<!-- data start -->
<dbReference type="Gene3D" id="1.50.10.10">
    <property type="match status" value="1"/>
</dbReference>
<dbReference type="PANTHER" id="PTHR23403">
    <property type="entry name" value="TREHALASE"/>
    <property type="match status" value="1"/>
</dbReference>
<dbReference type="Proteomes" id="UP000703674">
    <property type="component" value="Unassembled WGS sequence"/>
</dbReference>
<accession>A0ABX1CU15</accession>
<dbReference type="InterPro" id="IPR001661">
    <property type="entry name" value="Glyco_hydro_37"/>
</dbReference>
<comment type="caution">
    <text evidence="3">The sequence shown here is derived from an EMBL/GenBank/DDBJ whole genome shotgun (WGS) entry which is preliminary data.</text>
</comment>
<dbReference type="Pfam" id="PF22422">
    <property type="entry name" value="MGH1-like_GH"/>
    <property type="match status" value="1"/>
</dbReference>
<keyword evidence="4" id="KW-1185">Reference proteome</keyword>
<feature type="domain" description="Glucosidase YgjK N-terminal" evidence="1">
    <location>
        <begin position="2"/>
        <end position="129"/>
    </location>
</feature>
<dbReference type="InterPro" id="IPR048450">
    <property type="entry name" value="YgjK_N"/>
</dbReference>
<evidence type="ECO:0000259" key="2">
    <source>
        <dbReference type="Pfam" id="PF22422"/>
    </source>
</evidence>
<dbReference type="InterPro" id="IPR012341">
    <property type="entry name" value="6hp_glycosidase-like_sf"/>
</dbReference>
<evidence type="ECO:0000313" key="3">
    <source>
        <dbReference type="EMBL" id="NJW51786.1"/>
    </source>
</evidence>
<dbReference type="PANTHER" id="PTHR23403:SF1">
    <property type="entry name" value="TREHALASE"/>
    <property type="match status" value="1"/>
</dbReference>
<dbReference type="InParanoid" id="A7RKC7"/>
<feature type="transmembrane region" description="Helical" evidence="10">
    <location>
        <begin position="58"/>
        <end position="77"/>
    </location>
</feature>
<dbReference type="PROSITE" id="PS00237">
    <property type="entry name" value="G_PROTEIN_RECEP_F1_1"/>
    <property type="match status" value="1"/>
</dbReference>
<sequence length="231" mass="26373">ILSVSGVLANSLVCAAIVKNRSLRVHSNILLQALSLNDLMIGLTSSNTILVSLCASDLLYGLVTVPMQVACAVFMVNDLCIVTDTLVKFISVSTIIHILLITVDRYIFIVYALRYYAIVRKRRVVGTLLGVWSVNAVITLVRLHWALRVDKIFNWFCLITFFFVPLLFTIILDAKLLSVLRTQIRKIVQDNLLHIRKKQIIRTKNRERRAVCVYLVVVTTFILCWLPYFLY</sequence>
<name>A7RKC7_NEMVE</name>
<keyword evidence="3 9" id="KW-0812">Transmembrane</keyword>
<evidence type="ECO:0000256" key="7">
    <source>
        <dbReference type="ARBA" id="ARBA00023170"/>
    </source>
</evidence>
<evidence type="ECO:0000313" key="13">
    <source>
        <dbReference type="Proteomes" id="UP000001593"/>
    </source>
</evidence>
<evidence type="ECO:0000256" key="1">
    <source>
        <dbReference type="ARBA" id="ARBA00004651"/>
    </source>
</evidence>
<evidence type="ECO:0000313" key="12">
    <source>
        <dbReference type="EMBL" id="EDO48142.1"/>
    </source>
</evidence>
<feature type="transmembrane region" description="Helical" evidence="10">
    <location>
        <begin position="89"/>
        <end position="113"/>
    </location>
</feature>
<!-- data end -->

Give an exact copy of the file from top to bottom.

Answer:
<dbReference type="Gene3D" id="1.50.10.10">
    <property type="match status" value="1"/>
</dbReference>
<dbReference type="PANTHER" id="PTHR23403">
    <property type="entry name" value="TREHALASE"/>
    <property type="match status" value="1"/>
</dbReference>
<dbReference type="Proteomes" id="UP000703674">
    <property type="component" value="Unassembled WGS sequence"/>
</dbReference>
<accession>A0ABX1CU15</accession>
<dbReference type="InterPro" id="IPR001661">
    <property type="entry name" value="Glyco_hydro_37"/>
</dbReference>
<comment type="caution">
    <text evidence="3">The sequence shown here is derived from an EMBL/GenBank/DDBJ whole genome shotgun (WGS) entry which is preliminary data.</text>
</comment>
<dbReference type="Pfam" id="PF22422">
    <property type="entry name" value="MGH1-like_GH"/>
    <property type="match status" value="1"/>
</dbReference>
<keyword evidence="4" id="KW-1185">Reference proteome</keyword>
<feature type="domain" description="Glucosidase YgjK N-terminal" evidence="1">
    <location>
        <begin position="2"/>
        <end position="129"/>
    </location>
</feature>
<dbReference type="InterPro" id="IPR048450">
    <property type="entry name" value="YgjK_N"/>
</dbReference>
<evidence type="ECO:0000259" key="2">
    <source>
        <dbReference type="Pfam" id="PF22422"/>
    </source>
</evidence>
<dbReference type="InterPro" id="IPR012341">
    <property type="entry name" value="6hp_glycosidase-like_sf"/>
</dbReference>
<evidence type="ECO:0000313" key="3">
    <source>
        <dbReference type="EMBL" id="NJW51786.1"/>
    </source>
</evidence>
<dbReference type="PANTHER" id="PTHR23403:SF1">
    <property type="entry name" value="TREHALASE"/>
    <property type="match status" value="1"/>
</dbReference>
<dbReference type="InParanoid" id="A7RKC7"/>
<feature type="transmembrane region" description="Helical" evidence="10">
    <location>
        <begin position="58"/>
        <end position="77"/>
    </location>
</feature>
<dbReference type="PROSITE" id="PS00237">
    <property type="entry name" value="G_PROTEIN_RECEP_F1_1"/>
    <property type="match status" value="1"/>
</dbReference>
<sequence length="231" mass="26373">ILSVSGVLANSLVCAAIVKNRSLRVHSNILLQALSLNDLMIGLTSSNTILVSLCASDLLYGLVTVPMQVACAVFMVNDLCIVTDTLVKFISVSTIIHILLITVDRYIFIVYALRYYAIVRKRRVVGTLLGVWSVNAVITLVRLHWALRVDKIFNWFCLITFFFVPLLFTIILDAKLLSVLRTQIRKIVQDNLLHIRKKQIIRTKNRERRAVCVYLVVVTTFILCWLPYFLY</sequence>
<name>A7RKC7_NEMVE</name>
<keyword evidence="3 9" id="KW-0812">Transmembrane</keyword>
<evidence type="ECO:0000256" key="7">
    <source>
        <dbReference type="ARBA" id="ARBA00023170"/>
    </source>
</evidence>
<evidence type="ECO:0000313" key="13">
    <source>
        <dbReference type="Proteomes" id="UP000001593"/>
    </source>
</evidence>
<evidence type="ECO:0000256" key="1">
    <source>
        <dbReference type="ARBA" id="ARBA00004651"/>
    </source>
</evidence>
<evidence type="ECO:0000313" key="12">
    <source>
        <dbReference type="EMBL" id="EDO48142.1"/>
    </source>
</evidence>
<feature type="transmembrane region" description="Helical" evidence="10">
    <location>
        <begin position="89"/>
        <end position="113"/>
    </location>
</feature>